El Presidente

When we arrived at the ‘rental center’, Nate showed me the cars and said I could have my pick. No convertibles. I requested a small car, and the smallest he could find was a Chevvy Cruse, which was large enough for me to lie down in. I immediately christened it El Presidente, as it looked like a corporate CEO’s wagon. And off I went, keeping more to the right than I had ever done in my life. I missed the mall entirely, forgetting that a right turn is like our left turn, by which I mean you don’t have to cross the traffic. I ended up in the Walmart parking lot and decided to go inside and see if it was true what they say about Walmart. And indeed it was. It’s massive, it’s cheap (I bought a curling iron for $5) and it’s full of badly dressed ‘wide’ people.

To the mantra of ‘keep right’, I made it back to the Ho, where I had a phone call from my instructor from Chandler, Mr Kevin Benhke.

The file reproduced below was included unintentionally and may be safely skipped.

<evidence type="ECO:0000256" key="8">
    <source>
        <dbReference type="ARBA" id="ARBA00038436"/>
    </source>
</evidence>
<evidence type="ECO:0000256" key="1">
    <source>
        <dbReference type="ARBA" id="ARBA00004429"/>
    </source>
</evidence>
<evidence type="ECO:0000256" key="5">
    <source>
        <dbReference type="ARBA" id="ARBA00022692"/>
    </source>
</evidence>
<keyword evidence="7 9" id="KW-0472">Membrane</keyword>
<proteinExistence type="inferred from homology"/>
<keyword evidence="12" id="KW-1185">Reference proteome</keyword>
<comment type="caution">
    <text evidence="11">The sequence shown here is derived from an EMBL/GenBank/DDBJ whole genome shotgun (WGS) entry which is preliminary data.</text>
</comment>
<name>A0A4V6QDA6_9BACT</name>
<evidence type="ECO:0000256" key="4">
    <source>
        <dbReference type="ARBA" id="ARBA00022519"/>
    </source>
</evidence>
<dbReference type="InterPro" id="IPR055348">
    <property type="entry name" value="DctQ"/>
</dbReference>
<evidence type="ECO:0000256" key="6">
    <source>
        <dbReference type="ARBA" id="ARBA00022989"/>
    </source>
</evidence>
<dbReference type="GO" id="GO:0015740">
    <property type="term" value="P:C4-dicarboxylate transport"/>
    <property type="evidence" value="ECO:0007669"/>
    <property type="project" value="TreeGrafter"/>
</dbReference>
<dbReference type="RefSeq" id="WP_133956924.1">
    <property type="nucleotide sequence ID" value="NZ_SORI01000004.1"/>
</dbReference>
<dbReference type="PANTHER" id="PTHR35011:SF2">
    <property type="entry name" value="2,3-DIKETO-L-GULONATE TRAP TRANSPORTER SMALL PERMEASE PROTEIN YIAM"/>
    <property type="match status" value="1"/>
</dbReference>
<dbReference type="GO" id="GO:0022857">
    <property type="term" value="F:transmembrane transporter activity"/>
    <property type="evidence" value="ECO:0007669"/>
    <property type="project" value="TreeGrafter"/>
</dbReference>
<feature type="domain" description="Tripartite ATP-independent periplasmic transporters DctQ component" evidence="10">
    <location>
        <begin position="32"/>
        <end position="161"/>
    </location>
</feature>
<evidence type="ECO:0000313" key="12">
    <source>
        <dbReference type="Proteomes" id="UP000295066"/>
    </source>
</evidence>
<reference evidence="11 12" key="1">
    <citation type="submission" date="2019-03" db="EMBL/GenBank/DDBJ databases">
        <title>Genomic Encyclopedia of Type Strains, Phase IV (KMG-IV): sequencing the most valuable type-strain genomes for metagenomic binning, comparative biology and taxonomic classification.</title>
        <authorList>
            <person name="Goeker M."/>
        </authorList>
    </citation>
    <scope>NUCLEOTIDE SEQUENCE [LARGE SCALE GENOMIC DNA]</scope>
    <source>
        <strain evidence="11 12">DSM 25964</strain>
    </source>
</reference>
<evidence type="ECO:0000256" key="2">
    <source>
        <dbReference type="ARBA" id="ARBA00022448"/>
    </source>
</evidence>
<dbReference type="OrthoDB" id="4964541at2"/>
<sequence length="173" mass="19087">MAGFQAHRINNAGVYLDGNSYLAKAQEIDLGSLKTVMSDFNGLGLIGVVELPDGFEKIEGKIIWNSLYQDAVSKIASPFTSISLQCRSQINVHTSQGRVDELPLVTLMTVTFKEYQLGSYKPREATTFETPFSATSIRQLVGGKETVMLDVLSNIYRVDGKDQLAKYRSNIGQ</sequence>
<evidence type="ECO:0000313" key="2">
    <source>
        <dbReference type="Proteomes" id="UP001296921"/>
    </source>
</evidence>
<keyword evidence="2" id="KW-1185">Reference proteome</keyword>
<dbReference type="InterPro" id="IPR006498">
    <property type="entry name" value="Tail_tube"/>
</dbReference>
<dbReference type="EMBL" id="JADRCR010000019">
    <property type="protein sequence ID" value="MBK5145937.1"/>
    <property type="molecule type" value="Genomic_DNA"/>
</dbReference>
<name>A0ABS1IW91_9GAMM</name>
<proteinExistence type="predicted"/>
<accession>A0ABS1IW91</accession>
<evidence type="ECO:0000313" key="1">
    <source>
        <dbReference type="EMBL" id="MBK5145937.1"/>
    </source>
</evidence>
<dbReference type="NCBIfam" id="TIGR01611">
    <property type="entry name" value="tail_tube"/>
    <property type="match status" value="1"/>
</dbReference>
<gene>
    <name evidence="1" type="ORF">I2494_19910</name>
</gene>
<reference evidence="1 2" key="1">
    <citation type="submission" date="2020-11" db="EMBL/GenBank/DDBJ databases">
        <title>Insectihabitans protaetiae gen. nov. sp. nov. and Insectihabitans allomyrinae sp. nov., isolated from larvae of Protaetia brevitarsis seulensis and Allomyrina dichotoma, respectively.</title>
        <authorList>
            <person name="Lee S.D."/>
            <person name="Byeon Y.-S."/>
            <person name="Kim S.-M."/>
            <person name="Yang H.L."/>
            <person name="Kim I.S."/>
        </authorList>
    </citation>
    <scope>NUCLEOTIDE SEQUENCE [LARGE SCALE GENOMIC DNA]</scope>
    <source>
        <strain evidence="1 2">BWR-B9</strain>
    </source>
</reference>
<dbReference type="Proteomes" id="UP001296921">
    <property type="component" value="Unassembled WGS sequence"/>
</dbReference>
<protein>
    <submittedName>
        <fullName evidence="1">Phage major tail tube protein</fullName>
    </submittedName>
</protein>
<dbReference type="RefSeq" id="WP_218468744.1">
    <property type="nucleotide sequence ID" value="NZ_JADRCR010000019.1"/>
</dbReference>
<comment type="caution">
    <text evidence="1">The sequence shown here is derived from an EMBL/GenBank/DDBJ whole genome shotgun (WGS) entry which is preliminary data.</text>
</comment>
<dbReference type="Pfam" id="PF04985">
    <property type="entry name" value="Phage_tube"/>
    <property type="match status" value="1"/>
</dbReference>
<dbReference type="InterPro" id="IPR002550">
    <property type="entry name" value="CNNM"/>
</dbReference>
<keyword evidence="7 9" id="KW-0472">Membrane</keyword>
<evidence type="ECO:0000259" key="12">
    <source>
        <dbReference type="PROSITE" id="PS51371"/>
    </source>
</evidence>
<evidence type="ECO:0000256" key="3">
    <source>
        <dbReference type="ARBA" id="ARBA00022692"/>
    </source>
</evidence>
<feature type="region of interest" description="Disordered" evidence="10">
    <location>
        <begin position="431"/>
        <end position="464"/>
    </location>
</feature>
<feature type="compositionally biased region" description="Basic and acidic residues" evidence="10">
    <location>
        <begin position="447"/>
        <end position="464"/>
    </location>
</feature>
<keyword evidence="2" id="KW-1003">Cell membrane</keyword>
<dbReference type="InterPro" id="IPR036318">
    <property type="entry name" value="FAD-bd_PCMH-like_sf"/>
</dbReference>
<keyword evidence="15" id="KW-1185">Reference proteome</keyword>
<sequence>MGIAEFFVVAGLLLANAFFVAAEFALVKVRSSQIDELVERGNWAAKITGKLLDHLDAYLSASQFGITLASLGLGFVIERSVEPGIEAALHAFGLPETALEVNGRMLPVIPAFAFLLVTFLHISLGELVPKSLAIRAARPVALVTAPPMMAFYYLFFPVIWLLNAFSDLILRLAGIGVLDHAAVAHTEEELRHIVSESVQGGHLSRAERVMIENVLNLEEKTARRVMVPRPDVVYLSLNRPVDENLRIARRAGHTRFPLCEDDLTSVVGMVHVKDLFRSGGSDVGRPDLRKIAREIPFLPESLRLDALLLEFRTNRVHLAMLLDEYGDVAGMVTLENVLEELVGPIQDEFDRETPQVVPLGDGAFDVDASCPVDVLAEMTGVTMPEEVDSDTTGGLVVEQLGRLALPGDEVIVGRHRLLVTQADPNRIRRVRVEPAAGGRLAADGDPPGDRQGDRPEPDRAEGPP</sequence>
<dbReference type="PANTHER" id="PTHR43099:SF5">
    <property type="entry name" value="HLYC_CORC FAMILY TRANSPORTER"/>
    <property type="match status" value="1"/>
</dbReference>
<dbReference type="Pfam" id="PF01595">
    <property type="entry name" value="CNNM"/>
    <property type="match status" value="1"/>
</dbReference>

I liked Kevin instantly. Over the phone he told me not to set my heart on the Canyon; there were embedded storm cells forecast, due to this hot, muggy weather, and it wasn’t looking good. He reassured me that he had a fab day planned, whether we made it to the canyon or not, and that he’d be looking forward to this for ages. With Kevin’s passion for aviation apparent over the phone, I felt certain I would have a fab day.

But first, of course, I had to get there. I fired up El Presidente, drove the wrong way round the carpark and then managed to get myself on the correct side of the highway heading south. Driving at 35mph and ignoring the beeps behind me (oh, the LEFT lane is the fast lane!) I made it to Chandler in a little over 30 mins. Kevin was there to greet me, as was Jason, the owner of Wings 270, a fabulous little school with the atmosphere of a club.

The Fabulous Kevin

Kevin is an independent instructor (something I’m pretty sure we don’t have in Oz) who works from Wings 270, splitting the instructor fee with Jason. He is also that very very rare breed of instructor – a career instructor, one with no intention of going to the airlines (for which he would take a pay cut, at a regional level!!) Although currently working part time in his day job as a banker, Kevin is not long off being able to work from his own company, Genesis Fliers, full time. All I can say is, if I could pack him up and take him back to Australia, I would.